By contrast, books and newsprint are much harder to read at a distance, and more easily kept to yourself through careful bending or angling. Also, I think people are more nosy about screens. Screens light up, they beg to be looked at, and that feels more ostentatious than print. This is one of the advantages of eInk: because it’s not backlit, it has similar privacy to print, and reading it seems more intimate.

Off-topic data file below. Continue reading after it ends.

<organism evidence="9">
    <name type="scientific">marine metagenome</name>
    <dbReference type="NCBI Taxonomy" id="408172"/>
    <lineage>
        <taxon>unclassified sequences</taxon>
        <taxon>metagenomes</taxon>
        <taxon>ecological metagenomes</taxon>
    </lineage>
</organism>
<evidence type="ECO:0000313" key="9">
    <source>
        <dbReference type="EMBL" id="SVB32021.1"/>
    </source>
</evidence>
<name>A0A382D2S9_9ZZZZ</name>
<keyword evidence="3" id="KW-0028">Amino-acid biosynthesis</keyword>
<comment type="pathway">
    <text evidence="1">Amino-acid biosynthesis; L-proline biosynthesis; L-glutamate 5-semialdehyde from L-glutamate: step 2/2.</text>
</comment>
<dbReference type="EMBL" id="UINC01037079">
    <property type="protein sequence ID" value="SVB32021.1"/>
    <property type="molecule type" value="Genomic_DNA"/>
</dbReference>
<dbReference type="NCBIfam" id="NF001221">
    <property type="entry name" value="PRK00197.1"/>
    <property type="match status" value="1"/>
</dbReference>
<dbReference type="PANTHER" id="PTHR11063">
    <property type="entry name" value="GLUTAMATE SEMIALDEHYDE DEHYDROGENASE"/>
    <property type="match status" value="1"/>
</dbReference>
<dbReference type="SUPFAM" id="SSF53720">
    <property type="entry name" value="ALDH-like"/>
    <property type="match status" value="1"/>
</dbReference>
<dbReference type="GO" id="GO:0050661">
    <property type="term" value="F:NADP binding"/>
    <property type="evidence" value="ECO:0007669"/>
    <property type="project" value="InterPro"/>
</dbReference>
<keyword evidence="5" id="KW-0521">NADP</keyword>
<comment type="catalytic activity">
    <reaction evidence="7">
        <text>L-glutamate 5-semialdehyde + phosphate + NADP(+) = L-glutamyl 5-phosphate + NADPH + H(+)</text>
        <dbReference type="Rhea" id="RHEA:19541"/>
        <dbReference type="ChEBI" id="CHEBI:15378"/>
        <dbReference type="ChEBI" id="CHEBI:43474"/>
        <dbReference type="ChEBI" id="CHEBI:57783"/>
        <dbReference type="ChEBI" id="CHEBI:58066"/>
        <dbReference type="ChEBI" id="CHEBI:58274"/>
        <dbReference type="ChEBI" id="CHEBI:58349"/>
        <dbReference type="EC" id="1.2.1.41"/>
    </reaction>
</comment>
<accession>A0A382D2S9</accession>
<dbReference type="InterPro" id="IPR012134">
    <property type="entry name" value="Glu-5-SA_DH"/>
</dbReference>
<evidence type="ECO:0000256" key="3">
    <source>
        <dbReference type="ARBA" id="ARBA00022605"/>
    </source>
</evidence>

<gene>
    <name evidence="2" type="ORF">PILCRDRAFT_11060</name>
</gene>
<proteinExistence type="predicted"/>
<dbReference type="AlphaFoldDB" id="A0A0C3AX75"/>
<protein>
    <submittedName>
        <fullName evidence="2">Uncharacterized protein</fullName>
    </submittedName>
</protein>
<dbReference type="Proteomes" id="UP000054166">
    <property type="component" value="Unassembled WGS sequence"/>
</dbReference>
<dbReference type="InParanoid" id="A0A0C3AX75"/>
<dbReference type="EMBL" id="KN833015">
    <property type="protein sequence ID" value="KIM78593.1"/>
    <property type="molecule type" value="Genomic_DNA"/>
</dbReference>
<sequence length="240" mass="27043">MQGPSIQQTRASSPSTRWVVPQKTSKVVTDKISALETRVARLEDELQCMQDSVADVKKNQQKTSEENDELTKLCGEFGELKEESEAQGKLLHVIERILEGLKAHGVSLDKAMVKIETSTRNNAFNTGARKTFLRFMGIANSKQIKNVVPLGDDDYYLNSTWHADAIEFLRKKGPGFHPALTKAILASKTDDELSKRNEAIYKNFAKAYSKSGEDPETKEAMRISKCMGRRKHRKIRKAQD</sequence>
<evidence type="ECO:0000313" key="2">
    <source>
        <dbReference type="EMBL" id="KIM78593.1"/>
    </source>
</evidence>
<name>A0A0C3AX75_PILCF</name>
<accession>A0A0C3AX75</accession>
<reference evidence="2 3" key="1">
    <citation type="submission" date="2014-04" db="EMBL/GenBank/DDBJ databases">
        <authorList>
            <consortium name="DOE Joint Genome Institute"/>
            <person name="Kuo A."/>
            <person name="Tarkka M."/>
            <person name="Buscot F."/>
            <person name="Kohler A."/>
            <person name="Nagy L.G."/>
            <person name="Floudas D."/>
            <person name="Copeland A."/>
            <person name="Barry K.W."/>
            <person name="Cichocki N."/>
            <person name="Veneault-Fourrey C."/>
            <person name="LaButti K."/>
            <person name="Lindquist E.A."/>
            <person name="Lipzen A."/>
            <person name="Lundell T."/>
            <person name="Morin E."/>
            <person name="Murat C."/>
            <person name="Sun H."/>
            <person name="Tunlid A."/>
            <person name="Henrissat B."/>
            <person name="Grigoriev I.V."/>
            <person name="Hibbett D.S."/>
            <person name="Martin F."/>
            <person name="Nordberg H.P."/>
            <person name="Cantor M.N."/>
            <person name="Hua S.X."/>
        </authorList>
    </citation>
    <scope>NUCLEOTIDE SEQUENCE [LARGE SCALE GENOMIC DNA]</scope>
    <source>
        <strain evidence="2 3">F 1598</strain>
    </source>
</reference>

I’m glad I read a book on a screen though, because I know that with only a little effort, it’s perfectly easy to read a full novel off a screen. I’m certainly less sceptical of ebooks as an application for portable devices, dedicated readers or otherwise, and I’m likely to read more books in this format. Although, right now, I’m unlikely to start buying eBooks. I’ve already paid for enough books in print, and most of them were secondhand (and I’m a big fan of secondhand books). I don’t think I’ll ever get the feeling of a well-loved, secondhand paperback from my iPhone – but it’s still got a lot to recommend it.